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Re: [Fwd: RE: "information resource"]

From: Mark Baker <distobj@acm.org>
Date: Fri, 15 Oct 2004 23:10:56 -0400
To: Harry Halpin <hhalpin@ibiblio.org>
Cc: www-tag@w3.org
Message-ID: <20041016031056.GM3204@markbaker.ca>

On Fri, Oct 15, 2004 at 02:27:35AM -0400, Harry Halpin wrote:
> If you have my medical record and take it from a piece of
> paper and put in into some database, then general an XML file from that 
> database that flies across the Web, that XML file is *my medical record*
> in the same sense that the original paper version is and not *a 
> representation of my medical record*. In fact, the word *representation
> of my medical record* doesn't even make much sense, does it?  

I believe it does.  If you subsequently (to the above taking place) paid
a visit to your doctor and she wrote a note in your record, the XML
document wouldn't be updated.  This is because the data crossed a trust
boundary when it was translated into XML, just as it would if you made a
photocopy of it.  Therefore it's not your medical record, but just a
representation of it at some point in time.

Consider that if I'm provided two URIs, one which identifies "an XML
representation of my medical record at time T" (where T is fixed) and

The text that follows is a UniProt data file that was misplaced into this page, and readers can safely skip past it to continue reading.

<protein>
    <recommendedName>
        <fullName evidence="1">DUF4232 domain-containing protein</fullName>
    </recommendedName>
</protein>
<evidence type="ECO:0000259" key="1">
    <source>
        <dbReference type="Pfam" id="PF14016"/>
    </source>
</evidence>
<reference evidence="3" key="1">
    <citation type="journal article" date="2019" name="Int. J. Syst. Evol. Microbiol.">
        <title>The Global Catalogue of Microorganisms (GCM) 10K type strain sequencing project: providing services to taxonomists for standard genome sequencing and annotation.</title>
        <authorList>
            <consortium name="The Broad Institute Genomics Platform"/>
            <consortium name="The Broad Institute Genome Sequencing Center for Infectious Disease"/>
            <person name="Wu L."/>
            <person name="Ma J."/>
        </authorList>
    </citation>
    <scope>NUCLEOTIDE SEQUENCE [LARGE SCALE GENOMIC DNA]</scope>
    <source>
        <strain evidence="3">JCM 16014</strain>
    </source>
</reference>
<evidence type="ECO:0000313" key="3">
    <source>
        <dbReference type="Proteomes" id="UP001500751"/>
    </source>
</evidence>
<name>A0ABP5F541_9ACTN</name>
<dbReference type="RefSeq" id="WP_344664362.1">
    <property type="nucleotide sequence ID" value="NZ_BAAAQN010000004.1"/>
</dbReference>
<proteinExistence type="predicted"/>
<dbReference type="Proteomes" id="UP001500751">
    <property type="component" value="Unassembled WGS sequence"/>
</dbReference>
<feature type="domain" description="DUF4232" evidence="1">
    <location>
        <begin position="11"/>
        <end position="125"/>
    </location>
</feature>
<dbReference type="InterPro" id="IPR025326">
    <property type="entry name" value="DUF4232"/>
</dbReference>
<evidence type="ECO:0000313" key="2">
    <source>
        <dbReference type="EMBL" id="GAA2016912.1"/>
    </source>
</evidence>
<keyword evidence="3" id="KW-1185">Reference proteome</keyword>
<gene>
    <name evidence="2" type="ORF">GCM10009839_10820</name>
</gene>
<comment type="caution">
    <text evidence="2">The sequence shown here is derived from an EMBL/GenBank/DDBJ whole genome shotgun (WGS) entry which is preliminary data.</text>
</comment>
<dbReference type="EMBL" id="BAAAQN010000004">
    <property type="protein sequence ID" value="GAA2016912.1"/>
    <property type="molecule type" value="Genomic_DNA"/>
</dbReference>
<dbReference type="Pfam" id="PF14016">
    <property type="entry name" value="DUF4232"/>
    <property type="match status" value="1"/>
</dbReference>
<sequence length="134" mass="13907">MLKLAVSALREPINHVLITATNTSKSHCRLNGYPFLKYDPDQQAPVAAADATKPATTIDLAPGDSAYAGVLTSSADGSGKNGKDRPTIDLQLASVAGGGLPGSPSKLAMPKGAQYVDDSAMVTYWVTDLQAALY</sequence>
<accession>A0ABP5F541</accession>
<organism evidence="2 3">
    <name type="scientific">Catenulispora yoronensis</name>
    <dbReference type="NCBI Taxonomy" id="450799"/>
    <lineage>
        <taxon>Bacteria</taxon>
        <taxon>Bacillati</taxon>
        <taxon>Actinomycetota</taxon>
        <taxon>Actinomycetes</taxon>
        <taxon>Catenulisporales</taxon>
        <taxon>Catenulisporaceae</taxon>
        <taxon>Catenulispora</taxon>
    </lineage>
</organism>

the other which identifies "an XML representation of my current medical
record", then if I invoke GET on each at time T, I get two equivalent
representations back.

I suggest that what makes those two resources different is an "essential
characteristic", and because it isn't reflected in the messages, then,
depending how you look at it, either neither of those resources are
"information resources", or just one of them is (take your pick).  But
both cannot be.

I continue to maintain that "information resource" is a pointless
concept.

Hmm, I bet there's a far shorter way of saying all that, like in a
sentence or two, but it's not coming to me.  Sorry.

Mark.
-- 
Mark Baker.   Ottawa, Ontario, CANADA.        http://www.markbaker.ca
Received on Saturday, 16 October 2004 03:09:05 UTC

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